bugging device use increases through ecommerce platform

Amazon has been accused of encouraging stalking by featuring dozens of GPS tracking devices on its website aimed specifically at suspicious partners. The devices allow stalkers to track their victims, listen to their phone calls and even operate the camera on their computers.

Under UK harassment laws, spying is illegal if it causes ‘distress or alarm’, but the GPS devices can be bought for as little as £10 on Amazon’s website. The top result for ‘tracking devices’ on the site is a gadget described as ‘perfect for tracking vehicles, teens, spouses, elderly persons or assets’.

The Spytec Portable GPS tracker can be attached to vehicles or a victim’s belt and track their movement in real time over the internet, it adds. The National Stalking Helpline last year received more than 4,300 calls from distressed victims.

Suky Bhaker, acting chief executive of the Suzy Lamplugh Trust which works with victims of stalking, criticised the sale of the devices. She told The Mail on Sunday: ‘We run the National Stalking Helpline and our frontline work has shown that many stalking perpetrators utilise such technologies to track and spy on victims.

‘We know from the tens of thousands of victims we have spoken to that the impact of stalking on victims’ lives is utterly devastating, to the victims and all those around them.’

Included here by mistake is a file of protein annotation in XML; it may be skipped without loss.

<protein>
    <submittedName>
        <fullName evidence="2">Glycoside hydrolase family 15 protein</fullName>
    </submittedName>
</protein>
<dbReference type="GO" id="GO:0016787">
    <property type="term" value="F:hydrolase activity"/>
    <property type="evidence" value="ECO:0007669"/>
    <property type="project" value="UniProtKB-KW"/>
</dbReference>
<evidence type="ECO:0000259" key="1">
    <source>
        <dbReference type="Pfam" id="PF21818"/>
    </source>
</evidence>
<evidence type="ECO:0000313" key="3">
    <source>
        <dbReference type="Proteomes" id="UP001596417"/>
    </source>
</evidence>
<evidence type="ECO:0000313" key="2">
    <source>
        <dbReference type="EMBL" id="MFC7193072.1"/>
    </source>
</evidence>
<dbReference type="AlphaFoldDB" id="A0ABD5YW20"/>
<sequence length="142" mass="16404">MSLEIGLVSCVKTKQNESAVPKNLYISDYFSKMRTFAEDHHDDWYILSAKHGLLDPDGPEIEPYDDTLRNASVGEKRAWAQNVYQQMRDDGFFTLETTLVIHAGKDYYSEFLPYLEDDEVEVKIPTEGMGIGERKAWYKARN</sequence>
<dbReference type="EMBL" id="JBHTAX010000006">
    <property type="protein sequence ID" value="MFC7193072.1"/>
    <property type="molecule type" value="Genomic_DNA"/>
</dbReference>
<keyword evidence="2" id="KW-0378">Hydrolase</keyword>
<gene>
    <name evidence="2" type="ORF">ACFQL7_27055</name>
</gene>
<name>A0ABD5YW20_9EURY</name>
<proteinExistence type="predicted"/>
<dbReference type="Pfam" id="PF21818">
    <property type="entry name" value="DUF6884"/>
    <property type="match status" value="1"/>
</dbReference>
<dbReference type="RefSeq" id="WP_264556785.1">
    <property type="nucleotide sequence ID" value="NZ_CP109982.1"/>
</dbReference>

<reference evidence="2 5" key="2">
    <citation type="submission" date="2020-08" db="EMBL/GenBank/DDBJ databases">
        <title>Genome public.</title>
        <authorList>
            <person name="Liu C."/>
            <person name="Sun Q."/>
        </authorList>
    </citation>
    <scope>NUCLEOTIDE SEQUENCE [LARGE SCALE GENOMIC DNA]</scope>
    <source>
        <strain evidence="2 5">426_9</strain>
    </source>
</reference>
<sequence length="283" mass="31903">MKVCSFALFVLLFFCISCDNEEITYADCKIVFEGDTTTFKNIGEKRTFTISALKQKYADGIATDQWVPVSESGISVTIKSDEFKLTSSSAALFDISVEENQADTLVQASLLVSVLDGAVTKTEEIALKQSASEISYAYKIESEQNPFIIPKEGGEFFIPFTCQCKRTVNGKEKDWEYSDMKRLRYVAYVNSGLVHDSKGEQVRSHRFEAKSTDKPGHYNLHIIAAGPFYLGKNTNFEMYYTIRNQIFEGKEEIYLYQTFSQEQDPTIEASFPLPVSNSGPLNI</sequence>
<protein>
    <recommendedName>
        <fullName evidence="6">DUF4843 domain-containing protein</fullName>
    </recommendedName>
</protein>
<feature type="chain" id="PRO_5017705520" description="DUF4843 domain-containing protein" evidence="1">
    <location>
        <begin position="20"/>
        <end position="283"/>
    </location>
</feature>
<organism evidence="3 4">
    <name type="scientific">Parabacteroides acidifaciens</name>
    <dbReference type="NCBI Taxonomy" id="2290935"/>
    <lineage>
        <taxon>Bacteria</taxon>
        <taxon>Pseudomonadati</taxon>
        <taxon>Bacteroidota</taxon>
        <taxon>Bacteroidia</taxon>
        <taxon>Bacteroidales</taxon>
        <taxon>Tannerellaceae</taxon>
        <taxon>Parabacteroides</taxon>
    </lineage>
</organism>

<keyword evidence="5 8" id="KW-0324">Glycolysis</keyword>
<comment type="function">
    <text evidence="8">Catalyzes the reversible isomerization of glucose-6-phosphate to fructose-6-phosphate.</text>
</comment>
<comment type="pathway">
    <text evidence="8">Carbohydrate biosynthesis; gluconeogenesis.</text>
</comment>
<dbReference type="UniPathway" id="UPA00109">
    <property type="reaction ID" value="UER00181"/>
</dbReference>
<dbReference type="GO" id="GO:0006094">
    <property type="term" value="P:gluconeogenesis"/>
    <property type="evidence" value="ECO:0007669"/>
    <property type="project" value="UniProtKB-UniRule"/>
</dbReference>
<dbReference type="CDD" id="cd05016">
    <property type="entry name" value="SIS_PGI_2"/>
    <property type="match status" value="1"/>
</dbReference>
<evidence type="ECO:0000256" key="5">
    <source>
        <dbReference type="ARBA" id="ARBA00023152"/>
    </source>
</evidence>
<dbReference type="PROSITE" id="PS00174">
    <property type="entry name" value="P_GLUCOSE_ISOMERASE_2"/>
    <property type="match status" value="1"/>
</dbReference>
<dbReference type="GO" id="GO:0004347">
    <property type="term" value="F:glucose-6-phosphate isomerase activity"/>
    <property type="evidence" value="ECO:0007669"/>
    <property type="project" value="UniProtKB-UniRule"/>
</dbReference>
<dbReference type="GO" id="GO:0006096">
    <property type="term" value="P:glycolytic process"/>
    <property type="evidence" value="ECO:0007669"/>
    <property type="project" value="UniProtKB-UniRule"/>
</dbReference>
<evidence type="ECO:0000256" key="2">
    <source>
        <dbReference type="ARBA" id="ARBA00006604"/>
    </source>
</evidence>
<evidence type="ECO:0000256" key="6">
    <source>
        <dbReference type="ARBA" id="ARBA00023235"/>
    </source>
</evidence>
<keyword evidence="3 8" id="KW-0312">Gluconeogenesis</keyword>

According to figures released by the Office for National Statistics, the number of reported cases of stalking increased by 46 per cent in the year to December 2018.

In January, a stalker was jailed for 14 months after he fitted a tracker to his estranged wife’s car so he could spy on her movements. Stuart Carless, 46, waged a two-month stalking campaign after he suspected his wife Victoria, 45, had left him for another man. And last year, a jilted husband bugged his wife’s purse with a listening device and placed a tracker in her car after he became suspicious she was dating other men.

Andrew Hunter, who also sent his wife Joanna abusive text messages and took photographs of her meetings, was sentenced to an 18-month community order.

 

Ref link:  https://www.dailymail.co.uk/news/article-7045067/Amazon-accused-encouraging-stalking-selling-GPS-tracking-devices-aimed-suspicious-partners.html

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